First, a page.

Two attorneys and an East Beach resident successfully argued that the city should slow down before making changes to its law that governs bed and breakfasts.
Alderman Matt McDonnell made a motion to table any changes for two months to give everyone time to look at what the Planning Commission is proposing. Aldermen agreed.
The Planning Commission has held two public hearings on it.
But attorney Jim Reeves asked aldermen at Tuesday night’s meeting why the city, for example, would want to withdraw the requirement that bed and breakfasts meet commercial fire and safety standards — something that was in the original 1994 ordinance and not the revision.
“This is an important ordinance that will apply citywide,” Reeves said. “Taking it up in a haphazard way is a sure way to end up on the business end of a lawsuit.”
Reeves, who represents residents and his own interests in property on East Beach, told aldermen, “we don’t think (the changes to the ordinance) are adequate on first blush.”
Joe Cloyd who lives on East Beach, the neighborhood that spurred the city to take another look at the ordinance, said he thinks it give preference to newer subdivisions with homeowner associations and discriminates against the older ones that don’t have them.
The law says homeowner associations could exclude bed and breakfasts.
The only current applicant for a bed and breakfast in the city is Walker Management, Scott and Trinity Walker’s home on East Beach, where neighbors have complained for the past year that the two have been renting out the house without a bed-and-breakfast permit. Their application for a permit has been tabled.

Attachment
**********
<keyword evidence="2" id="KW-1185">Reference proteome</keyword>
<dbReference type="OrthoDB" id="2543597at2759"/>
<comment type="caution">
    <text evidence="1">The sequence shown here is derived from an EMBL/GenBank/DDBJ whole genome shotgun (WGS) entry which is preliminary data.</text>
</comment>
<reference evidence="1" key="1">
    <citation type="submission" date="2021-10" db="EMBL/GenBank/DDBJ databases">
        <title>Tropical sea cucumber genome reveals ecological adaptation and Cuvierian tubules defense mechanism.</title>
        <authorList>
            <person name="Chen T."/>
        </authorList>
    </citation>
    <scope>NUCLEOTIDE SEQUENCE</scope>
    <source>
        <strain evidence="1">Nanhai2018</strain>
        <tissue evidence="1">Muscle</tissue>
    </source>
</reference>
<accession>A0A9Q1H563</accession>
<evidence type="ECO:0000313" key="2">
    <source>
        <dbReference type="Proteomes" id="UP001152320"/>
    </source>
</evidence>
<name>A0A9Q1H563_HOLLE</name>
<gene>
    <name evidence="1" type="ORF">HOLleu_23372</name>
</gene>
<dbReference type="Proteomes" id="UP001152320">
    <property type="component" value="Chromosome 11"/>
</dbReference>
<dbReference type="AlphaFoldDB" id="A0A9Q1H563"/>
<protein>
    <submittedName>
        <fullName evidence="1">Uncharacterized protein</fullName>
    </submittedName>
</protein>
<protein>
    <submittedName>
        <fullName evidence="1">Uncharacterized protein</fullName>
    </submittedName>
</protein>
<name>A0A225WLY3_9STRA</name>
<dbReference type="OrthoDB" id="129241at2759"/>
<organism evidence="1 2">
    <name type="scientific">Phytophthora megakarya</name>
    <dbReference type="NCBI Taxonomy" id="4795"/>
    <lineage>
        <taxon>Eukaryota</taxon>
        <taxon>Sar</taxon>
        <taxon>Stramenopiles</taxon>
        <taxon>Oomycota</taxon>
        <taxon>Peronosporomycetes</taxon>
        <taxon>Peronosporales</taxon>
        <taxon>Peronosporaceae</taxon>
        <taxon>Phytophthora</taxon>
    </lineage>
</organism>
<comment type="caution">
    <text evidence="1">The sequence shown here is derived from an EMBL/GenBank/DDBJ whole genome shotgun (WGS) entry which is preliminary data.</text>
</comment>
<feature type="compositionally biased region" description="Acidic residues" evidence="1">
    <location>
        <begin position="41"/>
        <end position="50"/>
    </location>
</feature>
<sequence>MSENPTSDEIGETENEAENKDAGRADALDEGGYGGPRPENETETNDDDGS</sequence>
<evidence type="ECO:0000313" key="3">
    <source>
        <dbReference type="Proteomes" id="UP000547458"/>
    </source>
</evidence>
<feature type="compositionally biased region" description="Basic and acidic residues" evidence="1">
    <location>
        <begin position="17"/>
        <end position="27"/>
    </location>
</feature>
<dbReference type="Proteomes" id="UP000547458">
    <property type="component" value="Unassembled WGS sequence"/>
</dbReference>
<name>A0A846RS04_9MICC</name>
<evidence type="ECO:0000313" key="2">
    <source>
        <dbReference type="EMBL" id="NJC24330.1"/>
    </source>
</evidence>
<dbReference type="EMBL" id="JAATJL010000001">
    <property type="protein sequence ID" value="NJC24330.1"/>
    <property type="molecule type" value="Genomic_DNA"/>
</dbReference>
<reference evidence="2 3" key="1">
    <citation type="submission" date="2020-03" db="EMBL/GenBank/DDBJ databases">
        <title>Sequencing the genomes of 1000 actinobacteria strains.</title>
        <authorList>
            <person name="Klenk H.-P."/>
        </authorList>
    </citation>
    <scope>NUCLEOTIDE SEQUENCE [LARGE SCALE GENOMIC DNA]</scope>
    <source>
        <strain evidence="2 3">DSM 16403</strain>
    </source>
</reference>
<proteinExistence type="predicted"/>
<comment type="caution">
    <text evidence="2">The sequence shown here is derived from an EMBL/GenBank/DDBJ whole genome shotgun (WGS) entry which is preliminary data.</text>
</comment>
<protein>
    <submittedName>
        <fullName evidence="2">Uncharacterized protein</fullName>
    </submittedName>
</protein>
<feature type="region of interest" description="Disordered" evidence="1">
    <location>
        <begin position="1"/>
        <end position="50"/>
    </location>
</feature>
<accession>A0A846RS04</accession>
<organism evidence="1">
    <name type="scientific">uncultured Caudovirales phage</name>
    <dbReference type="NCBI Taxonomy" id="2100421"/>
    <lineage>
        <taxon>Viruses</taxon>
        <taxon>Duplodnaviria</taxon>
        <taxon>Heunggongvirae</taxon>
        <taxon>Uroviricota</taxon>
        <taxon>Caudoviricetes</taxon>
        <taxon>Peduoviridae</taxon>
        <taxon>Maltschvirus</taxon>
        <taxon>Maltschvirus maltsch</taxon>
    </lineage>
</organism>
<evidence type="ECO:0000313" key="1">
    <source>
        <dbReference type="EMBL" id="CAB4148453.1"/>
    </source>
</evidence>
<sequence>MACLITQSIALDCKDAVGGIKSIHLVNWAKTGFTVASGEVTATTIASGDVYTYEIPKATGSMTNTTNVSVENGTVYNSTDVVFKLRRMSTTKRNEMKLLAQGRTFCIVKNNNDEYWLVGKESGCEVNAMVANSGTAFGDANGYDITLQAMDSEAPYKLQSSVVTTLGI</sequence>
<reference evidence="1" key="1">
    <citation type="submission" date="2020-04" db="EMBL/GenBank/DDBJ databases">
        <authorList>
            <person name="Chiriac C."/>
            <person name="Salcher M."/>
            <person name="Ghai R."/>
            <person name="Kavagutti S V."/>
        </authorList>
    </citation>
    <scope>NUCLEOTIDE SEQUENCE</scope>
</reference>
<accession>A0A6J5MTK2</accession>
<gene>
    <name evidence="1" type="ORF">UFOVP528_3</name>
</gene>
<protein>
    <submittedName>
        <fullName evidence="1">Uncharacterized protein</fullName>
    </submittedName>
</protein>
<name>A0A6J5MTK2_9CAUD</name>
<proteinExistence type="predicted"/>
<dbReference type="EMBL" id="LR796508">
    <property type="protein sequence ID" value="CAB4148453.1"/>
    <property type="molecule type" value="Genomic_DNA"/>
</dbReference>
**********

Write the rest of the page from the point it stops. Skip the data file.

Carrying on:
Neither the Walkers nor their attorney Billy Guice made an appearance Tuesday night to defend themselves.
But aldermen did.
When Alderman Jerry Dalgo said, it only takes “one bad apple” to to spoil bed and breakfasts for the whole city, “and apparently we have some of that going on,” Mayor Connie Moran pointed to the Walkers.
“The homeowner in question has continued to rent the facility while all this is being discussed,” Moran said. She said she doubts their claim that they are renting for longer than 30 days, which negates the need for bed-and-breakfast status, and said they “lack good faith” in their dealings with the neighborhood.
Alderman Greg Denyer, however, said, “Now we’re getting into personalities with someone who ran against the mayor.”
Scott Walker did have an unsuccessful bid for mayor against Moran.
Nothing aldermen did Tuesday night changes the status of the Walker’s application.
On Wednesday, Scott Walker sent the Sun Herald the following statement: "The ordinance that we applied under on April 25, 2016, and the new amendment that has been proposed doesn't say ‘you can have a B&B in Ocean Springs unless you live on East Beach.’ Also, neighbor opinion isn't part of the required criteria. The comments that the mayor of Ocean Springs insinuated about me and my wife in a public meeting last night were untrue and upsetting to say the least ...
“Our application for a use permit for B&B meets the criteria, we've passed all of our inspections by the city of Ocean Springs, and should have received our permit 6 months ago. If the city wants to change the ordinance for future B&B's, that's great, but we applied under the old ordinance. In the end, the problem that certain city officials are having is with the person applying and not the application itself."